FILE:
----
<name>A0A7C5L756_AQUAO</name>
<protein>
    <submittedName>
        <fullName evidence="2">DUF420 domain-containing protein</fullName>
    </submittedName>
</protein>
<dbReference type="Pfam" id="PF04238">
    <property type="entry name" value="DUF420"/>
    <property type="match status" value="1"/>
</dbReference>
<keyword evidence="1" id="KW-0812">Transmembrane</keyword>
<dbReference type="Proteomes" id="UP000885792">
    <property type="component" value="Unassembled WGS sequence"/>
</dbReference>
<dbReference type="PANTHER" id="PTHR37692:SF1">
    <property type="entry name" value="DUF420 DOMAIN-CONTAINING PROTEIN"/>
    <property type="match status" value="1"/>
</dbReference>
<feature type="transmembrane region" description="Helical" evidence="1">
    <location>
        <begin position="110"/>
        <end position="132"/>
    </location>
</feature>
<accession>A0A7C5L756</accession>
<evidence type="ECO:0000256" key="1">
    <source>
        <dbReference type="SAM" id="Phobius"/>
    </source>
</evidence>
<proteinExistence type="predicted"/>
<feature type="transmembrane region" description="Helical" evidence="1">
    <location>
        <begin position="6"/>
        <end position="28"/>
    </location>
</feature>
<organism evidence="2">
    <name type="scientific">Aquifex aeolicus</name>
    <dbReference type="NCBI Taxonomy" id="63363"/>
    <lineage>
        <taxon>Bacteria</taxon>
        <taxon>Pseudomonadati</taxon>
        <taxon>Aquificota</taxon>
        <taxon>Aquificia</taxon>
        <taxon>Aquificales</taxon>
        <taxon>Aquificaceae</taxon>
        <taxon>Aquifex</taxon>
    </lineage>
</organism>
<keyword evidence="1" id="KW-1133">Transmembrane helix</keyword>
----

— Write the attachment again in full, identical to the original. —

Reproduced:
<name>A0A7C5L756_AQUAO</name>
<protein>
    <submittedName>
        <fullName evidence="2">DUF420 domain-containing protein</fullName>
    </submittedName>
</protein>
<dbReference type="Pfam" id="PF04238">
    <property type="entry name" value="DUF420"/>
    <property type="match status" value="1"/>
</dbReference>
<keyword evidence="1" id="KW-0812">Transmembrane</keyword>
<dbReference type="Proteomes" id="UP000885792">
    <property type="component" value="Unassembled WGS sequence"/>
</dbReference>
<dbReference type="PANTHER" id="PTHR37692:SF1">
    <property type="entry name" value="DUF420 DOMAIN-CONTAINING PROTEIN"/>
    <property type="match status" value="1"/>
</dbReference>
<feature type="transmembrane region" description="Helical" evidence="1">
    <location>
        <begin position="110"/>
        <end position="132"/>
    </location>
</feature>
<accession>A0A7C5L756</accession>
<evidence type="ECO:0000256" key="1">
    <source>
        <dbReference type="SAM" id="Phobius"/>
    </source>
</evidence>
<proteinExistence type="predicted"/>
<feature type="transmembrane region" description="Helical" evidence="1">
    <location>
        <begin position="6"/>
        <end position="28"/>
    </location>
</feature>
<organism evidence="2">
    <name type="scientific">Aquifex aeolicus</name>
    <dbReference type="NCBI Taxonomy" id="63363"/>
    <lineage>
        <taxon>Bacteria</taxon>
        <taxon>Pseudomonadati</taxon>
        <taxon>Aquificota</taxon>
        <taxon>Aquificia</taxon>
        <taxon>Aquificales</taxon>
        <taxon>Aquificaceae</taxon>
        <taxon>Aquifex</taxon>
    </lineage>
</organism>
<keyword evidence="1" id="KW-1133">Transmembrane helix</keyword>